The weather was nice and cool at night, again, different compared to Thailand and Vietnam. I am already falling in love with this country! Initially, I was a little cautious and uncomfortable, but I think it all goes away once you familiarize yourself with where you are. Anyone and everyone feels uneasy when they think they are lost or are in new surroundings, but that goes away once you just walk around and immerse yourself in the culture and life of the people. I think it usually takes a day or even less.

I hope to learn more about the history of Cambodia. There are many pictures of the King and the father and mother of the King around the city. Both Thailand and Cambodia have a monarchy. Makes me wonder how one country has a monarchy while another has a president... Does it have anything to do with the dominant religion in the country?

I've read little about the genocide that occurred during the Khmer Rouge rule. Around 2 million of the Cambodian people were killed in the span of only four years. And what were other countries doing about this genocide? The street markets were selling many of the books that were written about the atrocities that occurred during those four years. Hopefully the tour guide will have more information to share with us in our 3 days here, although I hear that many people don't even know much about what happened during those years because they are too young to remember. There is a museum dedicated to the genocide, but it is located in Phnom Penh...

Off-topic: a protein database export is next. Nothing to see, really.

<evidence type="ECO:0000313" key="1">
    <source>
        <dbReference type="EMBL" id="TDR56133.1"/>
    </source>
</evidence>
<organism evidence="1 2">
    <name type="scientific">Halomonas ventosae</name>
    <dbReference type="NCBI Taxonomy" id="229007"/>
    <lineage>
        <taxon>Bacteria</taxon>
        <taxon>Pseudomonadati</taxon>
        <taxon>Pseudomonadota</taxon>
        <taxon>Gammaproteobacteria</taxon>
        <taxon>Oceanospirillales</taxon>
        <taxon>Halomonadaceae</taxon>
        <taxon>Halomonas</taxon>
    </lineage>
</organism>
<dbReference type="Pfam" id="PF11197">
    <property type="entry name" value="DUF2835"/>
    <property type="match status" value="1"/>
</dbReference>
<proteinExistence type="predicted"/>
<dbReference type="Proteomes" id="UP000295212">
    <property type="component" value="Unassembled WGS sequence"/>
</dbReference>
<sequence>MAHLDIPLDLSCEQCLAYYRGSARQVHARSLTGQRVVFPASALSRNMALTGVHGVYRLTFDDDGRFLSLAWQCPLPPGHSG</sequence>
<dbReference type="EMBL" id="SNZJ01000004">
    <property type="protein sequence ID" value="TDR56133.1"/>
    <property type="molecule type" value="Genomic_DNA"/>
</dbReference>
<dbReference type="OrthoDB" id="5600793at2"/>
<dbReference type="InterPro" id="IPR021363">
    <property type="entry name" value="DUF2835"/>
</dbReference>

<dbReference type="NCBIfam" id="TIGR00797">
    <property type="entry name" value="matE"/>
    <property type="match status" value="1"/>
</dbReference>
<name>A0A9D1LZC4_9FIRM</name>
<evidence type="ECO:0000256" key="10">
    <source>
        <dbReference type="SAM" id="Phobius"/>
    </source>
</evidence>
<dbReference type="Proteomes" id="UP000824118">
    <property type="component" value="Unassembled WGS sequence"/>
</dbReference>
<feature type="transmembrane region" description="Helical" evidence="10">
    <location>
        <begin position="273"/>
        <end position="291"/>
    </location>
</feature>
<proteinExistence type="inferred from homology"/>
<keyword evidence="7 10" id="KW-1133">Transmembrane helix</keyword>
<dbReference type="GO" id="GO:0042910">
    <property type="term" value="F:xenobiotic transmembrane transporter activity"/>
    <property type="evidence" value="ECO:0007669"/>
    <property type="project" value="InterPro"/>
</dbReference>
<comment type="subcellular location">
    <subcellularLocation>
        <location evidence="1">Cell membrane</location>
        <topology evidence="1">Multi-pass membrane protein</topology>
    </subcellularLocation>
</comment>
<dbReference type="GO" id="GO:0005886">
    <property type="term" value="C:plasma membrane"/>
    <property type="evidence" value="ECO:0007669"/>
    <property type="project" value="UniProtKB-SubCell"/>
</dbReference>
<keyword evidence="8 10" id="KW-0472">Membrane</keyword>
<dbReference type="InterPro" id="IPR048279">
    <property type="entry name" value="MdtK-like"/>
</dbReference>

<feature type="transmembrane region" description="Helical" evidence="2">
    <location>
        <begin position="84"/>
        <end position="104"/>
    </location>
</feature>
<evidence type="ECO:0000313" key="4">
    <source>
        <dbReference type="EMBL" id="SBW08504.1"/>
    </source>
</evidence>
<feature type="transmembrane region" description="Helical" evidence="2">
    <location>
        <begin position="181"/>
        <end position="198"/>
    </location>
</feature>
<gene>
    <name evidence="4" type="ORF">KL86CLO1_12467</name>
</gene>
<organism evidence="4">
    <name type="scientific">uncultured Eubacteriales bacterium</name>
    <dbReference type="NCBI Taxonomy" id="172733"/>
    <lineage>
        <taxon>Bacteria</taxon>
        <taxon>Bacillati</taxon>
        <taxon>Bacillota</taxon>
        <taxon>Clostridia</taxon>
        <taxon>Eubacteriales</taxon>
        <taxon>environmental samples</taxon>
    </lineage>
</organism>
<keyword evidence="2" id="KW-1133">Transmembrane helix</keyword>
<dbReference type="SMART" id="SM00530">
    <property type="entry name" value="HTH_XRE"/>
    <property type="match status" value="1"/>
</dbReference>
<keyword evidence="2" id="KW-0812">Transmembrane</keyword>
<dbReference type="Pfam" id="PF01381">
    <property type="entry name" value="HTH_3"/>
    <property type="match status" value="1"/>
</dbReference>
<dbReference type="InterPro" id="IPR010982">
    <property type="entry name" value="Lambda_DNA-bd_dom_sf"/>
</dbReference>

Tomorrow, we head to Angkor Wat to sightsee and hopefully catch the sunrise around 5am. We hired a taxi driver to take us around the whole day for $25.

A welcome sign prior to entry into Poipet, Cambodia

Khmer Food - Fried Spicy Tomatoes with Beef

Khmer Food - Lok Lak Chicken with Steamed Rice

Khmer Food - Shrimp Lotus Root Salad

Night Market in Siem Reap - The kids are so adorable here!

Night Market in Siem Reap


  1. Hey Phil,

    Sorry to bother you, but Tony Cipriano would like to know if you can return from Cambodia immediately and handle this tax basis compilation for him. Lol. Hope you're having fun bro. Be safe!!

    - Brian

  2. Hope you are doing well too! Hope work isn't too stressful now that it's June. Promotion time coming soon?